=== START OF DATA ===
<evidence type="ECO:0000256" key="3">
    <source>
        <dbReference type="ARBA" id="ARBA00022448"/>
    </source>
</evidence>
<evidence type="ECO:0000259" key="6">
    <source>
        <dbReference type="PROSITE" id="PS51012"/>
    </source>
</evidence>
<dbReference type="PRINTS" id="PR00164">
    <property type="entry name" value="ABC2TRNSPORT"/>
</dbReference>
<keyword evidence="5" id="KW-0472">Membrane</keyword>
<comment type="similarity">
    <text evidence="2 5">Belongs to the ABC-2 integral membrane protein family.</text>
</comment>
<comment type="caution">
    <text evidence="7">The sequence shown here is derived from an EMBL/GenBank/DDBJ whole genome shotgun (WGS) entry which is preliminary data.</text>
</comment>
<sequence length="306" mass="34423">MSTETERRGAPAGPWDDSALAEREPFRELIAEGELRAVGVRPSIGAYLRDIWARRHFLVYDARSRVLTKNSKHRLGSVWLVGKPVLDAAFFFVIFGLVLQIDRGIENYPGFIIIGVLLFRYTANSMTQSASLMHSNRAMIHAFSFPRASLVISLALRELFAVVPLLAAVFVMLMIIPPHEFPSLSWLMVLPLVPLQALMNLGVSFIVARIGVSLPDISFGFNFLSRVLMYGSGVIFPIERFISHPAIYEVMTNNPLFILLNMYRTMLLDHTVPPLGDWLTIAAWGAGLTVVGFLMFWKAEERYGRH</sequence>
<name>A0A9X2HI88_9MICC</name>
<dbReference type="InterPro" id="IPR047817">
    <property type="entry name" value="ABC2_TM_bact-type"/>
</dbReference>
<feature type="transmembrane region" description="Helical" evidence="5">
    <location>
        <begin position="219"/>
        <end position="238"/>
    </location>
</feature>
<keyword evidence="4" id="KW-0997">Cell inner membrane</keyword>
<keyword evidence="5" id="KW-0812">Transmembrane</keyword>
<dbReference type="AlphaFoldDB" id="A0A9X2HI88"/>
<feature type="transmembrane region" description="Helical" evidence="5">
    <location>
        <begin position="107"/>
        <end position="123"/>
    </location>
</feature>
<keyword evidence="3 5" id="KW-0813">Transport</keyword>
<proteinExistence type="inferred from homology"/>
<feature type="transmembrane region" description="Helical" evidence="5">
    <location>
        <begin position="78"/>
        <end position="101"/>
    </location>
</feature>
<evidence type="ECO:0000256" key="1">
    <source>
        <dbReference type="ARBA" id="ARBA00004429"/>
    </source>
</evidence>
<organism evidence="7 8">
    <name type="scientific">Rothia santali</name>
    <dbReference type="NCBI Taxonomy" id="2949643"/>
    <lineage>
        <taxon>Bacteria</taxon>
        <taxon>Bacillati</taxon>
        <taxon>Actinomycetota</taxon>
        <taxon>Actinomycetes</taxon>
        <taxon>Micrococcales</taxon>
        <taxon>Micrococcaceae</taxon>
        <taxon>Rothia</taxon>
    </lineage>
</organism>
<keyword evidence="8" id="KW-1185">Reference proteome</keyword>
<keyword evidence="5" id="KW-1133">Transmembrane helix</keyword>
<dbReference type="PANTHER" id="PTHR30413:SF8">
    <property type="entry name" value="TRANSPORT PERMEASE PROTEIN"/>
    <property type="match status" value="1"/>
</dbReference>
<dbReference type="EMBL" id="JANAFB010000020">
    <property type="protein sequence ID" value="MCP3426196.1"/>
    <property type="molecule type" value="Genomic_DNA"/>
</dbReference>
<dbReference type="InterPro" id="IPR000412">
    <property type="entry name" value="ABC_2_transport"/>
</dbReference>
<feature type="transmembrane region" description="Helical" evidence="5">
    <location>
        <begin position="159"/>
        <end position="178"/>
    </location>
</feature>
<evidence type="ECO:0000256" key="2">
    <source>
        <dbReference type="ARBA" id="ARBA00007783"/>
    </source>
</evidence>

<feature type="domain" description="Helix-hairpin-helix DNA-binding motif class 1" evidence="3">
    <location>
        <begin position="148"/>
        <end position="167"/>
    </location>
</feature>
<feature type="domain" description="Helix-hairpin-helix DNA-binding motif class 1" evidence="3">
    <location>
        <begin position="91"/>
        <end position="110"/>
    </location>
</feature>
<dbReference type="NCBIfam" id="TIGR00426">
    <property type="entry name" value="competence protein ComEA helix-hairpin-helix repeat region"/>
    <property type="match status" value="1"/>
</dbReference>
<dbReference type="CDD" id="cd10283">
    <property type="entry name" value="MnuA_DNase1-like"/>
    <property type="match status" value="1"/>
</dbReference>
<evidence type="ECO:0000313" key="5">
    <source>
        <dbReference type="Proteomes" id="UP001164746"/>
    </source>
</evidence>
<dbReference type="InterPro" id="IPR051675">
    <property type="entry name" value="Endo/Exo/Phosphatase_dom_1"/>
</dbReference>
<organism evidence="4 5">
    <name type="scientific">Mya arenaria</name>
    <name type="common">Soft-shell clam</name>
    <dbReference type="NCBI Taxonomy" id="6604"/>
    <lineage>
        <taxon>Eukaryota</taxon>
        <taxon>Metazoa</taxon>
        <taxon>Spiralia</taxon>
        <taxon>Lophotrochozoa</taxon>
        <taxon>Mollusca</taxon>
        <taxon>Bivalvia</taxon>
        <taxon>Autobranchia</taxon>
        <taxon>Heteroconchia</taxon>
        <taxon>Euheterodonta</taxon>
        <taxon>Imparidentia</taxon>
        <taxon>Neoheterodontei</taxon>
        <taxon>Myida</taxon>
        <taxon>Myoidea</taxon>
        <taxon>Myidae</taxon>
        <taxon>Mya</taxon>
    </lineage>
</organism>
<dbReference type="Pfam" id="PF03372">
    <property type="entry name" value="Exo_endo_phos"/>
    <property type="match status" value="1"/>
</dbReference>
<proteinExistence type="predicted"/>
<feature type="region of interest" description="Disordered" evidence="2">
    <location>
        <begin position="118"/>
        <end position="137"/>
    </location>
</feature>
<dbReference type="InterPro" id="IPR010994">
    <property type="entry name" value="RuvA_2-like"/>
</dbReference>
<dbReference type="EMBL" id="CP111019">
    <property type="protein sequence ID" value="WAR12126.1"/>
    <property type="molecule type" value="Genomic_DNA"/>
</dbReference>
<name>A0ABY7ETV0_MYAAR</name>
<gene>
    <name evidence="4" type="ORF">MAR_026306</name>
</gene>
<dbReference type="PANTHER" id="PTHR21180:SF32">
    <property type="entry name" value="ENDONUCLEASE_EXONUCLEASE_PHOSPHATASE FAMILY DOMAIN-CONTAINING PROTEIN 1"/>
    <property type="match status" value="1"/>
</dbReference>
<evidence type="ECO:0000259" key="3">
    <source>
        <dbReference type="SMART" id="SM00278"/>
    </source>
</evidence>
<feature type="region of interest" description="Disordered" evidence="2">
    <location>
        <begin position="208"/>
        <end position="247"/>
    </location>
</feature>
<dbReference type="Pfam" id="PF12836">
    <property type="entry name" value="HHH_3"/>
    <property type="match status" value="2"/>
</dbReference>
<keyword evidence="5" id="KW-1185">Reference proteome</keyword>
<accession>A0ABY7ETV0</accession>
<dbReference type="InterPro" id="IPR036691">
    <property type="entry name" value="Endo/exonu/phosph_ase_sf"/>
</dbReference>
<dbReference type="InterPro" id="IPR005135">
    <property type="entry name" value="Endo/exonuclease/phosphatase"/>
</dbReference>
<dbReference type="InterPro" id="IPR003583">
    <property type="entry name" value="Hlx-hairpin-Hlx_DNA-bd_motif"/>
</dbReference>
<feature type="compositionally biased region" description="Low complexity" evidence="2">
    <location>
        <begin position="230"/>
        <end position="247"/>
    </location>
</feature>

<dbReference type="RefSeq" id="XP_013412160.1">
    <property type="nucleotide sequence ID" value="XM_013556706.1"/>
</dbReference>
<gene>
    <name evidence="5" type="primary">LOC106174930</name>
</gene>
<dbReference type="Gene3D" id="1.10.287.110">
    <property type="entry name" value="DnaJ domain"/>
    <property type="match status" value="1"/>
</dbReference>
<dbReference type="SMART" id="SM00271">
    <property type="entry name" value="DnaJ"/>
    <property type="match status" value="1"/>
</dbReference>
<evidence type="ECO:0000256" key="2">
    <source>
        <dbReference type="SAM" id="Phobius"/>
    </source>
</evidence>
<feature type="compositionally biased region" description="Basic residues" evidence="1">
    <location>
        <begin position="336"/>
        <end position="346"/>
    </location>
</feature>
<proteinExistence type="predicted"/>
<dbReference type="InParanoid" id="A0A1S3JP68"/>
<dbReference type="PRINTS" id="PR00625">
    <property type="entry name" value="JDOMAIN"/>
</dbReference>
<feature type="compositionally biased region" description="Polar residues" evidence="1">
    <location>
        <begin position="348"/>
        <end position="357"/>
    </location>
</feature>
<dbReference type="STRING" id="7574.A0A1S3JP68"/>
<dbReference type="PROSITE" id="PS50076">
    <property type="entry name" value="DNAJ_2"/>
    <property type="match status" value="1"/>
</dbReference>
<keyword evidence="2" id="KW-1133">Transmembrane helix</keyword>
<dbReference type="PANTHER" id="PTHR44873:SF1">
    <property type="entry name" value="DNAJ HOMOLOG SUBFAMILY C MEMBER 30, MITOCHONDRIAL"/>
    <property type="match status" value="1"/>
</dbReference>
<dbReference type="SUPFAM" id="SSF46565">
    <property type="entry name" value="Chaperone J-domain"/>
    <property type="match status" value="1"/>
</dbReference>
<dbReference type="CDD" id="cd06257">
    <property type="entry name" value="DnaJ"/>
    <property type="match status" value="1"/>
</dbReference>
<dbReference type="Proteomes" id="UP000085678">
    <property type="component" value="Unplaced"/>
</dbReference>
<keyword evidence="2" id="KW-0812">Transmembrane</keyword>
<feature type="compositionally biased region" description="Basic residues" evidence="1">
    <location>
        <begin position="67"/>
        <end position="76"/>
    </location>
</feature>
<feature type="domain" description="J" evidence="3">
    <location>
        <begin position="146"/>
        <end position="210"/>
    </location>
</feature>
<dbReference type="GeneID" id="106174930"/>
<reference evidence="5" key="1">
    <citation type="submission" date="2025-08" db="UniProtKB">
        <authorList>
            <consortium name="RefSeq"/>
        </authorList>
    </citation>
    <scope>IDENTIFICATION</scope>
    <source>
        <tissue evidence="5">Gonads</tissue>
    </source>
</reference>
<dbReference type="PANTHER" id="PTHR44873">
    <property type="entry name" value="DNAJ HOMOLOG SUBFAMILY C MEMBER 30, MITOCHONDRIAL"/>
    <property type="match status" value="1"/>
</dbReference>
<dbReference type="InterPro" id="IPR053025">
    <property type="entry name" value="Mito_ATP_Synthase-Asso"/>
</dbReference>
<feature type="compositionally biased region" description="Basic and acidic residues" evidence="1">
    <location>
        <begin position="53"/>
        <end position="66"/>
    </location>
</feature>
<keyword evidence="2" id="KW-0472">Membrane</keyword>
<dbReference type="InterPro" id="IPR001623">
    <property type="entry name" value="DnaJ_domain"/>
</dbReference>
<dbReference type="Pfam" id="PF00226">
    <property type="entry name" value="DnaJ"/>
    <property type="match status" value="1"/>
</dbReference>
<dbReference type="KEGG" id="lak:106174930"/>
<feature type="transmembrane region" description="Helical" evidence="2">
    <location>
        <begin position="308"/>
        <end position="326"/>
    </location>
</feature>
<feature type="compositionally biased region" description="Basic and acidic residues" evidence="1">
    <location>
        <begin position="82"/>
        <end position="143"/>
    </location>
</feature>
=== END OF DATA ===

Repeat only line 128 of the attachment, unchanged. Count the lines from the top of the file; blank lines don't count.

        <taxon>Mollusca</taxon>